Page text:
“I don’t think so.  He says it’s a ‘lectric razor.”

            “Well, I carried my razor in a little bag in my pocket, with my toothbrush and…”

            “Didn’t you have a suitcase?”

            “Oh, no, we travelled light.”

                        “One, two, three, three, two, one.  See I can count backwards.”

            “Yes, I see, but sit down and stop skipping up and down the steps so I can finish my story about Yosemite.”

            “We got to Yosemite around sundown. It was beautiful, seeing the sun shining on the great peaks and cliffs surrounding us.  We drove along the Merced River, and then past Bridalveil Falls, which we could see in the distance, but the driver didn’t want to stop.  Our destination was Camp Curry, with its hundreds of tents, tent cabins, wooden cabins, restaurants, a lodge, bears, and a big parking lot.”

            “Did you say bears?”

            “Yea, just keep food away from them and they’re no problem. We thanked the driver, who said his family was already there, and maybe we would run into each other again.  We got out of the car and took our bearings.”

            “What were your bearings?”

            “Oh, that just means we looked around to see where we were, and what was around us.  Jerry seemed to know where his girl friend worked, so he took off to find her. While I sat on a bench and watched the crowd of people strolling, running, cycling, licking ice cream cones, talking, laughing, and a few little ones crying.”

            “An hour had passed when Jerry returned.  He didn’t look happy.  His girl friend had a new boy-friend, and didn’t want Jerry around.  He asked her if we could stay where she lived, wherever that might be.  Absolutely not!”

            “She wasn’t very nice. I don’t think I like her,”  she pouted.

            “Our next step was to find a place to stay, so we went to a little office that said ‘reservations’.  We’d like a cabin for two nights, Jerry told the attendant. ‘Ha! said the attendant’, and then Jerry said we wouldn’t mind a tent.”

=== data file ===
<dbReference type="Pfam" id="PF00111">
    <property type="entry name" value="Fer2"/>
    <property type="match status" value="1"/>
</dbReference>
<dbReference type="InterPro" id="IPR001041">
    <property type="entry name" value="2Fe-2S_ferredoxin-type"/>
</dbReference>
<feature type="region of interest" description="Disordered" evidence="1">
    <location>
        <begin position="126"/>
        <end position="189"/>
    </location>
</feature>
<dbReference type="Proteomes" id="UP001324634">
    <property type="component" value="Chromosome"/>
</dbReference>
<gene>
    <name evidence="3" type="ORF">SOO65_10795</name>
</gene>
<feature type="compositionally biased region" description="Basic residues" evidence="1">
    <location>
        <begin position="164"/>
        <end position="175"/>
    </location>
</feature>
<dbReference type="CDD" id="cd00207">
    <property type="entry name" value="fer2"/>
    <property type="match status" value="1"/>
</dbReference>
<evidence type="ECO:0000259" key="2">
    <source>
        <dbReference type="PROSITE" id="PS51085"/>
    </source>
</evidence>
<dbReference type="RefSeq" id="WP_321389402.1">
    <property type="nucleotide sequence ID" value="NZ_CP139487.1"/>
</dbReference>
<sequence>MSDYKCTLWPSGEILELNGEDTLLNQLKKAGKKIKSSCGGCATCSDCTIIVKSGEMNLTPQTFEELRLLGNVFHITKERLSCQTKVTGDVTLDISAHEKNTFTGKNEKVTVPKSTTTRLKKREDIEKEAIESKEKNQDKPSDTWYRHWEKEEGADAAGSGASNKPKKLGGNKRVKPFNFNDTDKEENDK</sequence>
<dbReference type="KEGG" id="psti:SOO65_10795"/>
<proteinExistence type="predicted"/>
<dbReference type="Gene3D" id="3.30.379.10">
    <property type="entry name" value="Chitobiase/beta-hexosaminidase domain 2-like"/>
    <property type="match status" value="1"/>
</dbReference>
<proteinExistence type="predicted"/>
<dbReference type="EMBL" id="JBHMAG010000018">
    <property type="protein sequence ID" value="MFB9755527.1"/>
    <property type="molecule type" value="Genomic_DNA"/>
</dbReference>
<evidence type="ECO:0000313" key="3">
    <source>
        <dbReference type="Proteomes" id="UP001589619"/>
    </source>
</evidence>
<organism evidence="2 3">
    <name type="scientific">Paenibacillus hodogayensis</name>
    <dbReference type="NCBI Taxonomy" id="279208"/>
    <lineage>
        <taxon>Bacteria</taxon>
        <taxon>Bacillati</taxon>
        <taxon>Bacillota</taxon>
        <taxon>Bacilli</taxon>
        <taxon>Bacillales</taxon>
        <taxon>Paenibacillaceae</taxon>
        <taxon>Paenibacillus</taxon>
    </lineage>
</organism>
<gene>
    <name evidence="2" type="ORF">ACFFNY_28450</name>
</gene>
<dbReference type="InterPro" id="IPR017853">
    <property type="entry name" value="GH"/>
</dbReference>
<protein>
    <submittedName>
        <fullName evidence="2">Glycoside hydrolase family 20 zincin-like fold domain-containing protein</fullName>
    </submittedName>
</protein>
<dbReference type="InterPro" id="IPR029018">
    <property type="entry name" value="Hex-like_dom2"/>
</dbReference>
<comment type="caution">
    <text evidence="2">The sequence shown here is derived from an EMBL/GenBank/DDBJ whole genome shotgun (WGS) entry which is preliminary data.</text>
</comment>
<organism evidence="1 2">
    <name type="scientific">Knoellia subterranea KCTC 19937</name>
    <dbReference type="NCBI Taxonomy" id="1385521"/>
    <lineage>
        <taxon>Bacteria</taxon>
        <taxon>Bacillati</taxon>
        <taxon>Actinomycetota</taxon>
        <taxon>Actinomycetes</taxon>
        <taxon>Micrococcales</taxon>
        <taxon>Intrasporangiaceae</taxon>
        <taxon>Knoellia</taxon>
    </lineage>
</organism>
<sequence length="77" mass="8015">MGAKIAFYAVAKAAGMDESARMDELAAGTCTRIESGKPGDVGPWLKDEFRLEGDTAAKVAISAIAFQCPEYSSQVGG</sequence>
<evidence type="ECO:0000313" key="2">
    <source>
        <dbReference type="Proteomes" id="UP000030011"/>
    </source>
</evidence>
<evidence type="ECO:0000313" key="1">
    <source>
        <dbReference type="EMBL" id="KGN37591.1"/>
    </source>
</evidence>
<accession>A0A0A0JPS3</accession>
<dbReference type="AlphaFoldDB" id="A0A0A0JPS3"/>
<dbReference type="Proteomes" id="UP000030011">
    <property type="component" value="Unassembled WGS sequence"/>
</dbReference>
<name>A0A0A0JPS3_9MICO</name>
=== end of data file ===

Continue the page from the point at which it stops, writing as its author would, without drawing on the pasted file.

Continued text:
“Don’t you know this is the Fourth of July weekend?  Everything has been booked since Christmas.”

            “This didn’t look good, so I asked if we could rent blankets.”

            “No blankets”, he replied “you’d do better to go to Merced.”

“It was getting dark now, so we did some planning.  We would go over into the woods by the cliff, rake up pine needles and cover ourselves.  But first, some dinner.  While eating, some people asked if we were going to watch the fire fall?  Fire Fall, I asked, what is that?

You’ll see, they said, and we followed them to a big meadow where crowds of people were sitting on the grass and some on chairs, they had brought.  It was dark, now, and someone in a loud voice shouted ‘let the fire fall’.  Then, falling off the top of this mountain called Glacier Point, was this fire that kept falling like a waterfall.  It was beautiful and exciting.”

            “Did the fire engines come?” she asked.

            “No, they did this on purpose.  They did it every night in the summer.”

            “Were you scared?”

            “Oh, no, we were a long way off.  It was very pretty.”

            “I want to see it when I go.”

            “No, they don’t do it any more. Doris decided there was a lizard, or something in the meadow that people might step on, so no one could go on the meadow any more.”   

            “I didn’t know Doris was ever there.  She didn’t tell me.”

            “I’m kidding,” I said, “I just used her name because she’s an ecologist.”

            “What’s an ecologist?”

            “That’s someone who wants to save the planet.”

            “Don’t you want to save the planet?”

            “Sure, but I want to have some fun while I’m alive.  After I die they can save the planet.”

            “You’re funny.” She said, “I have to go home soon.”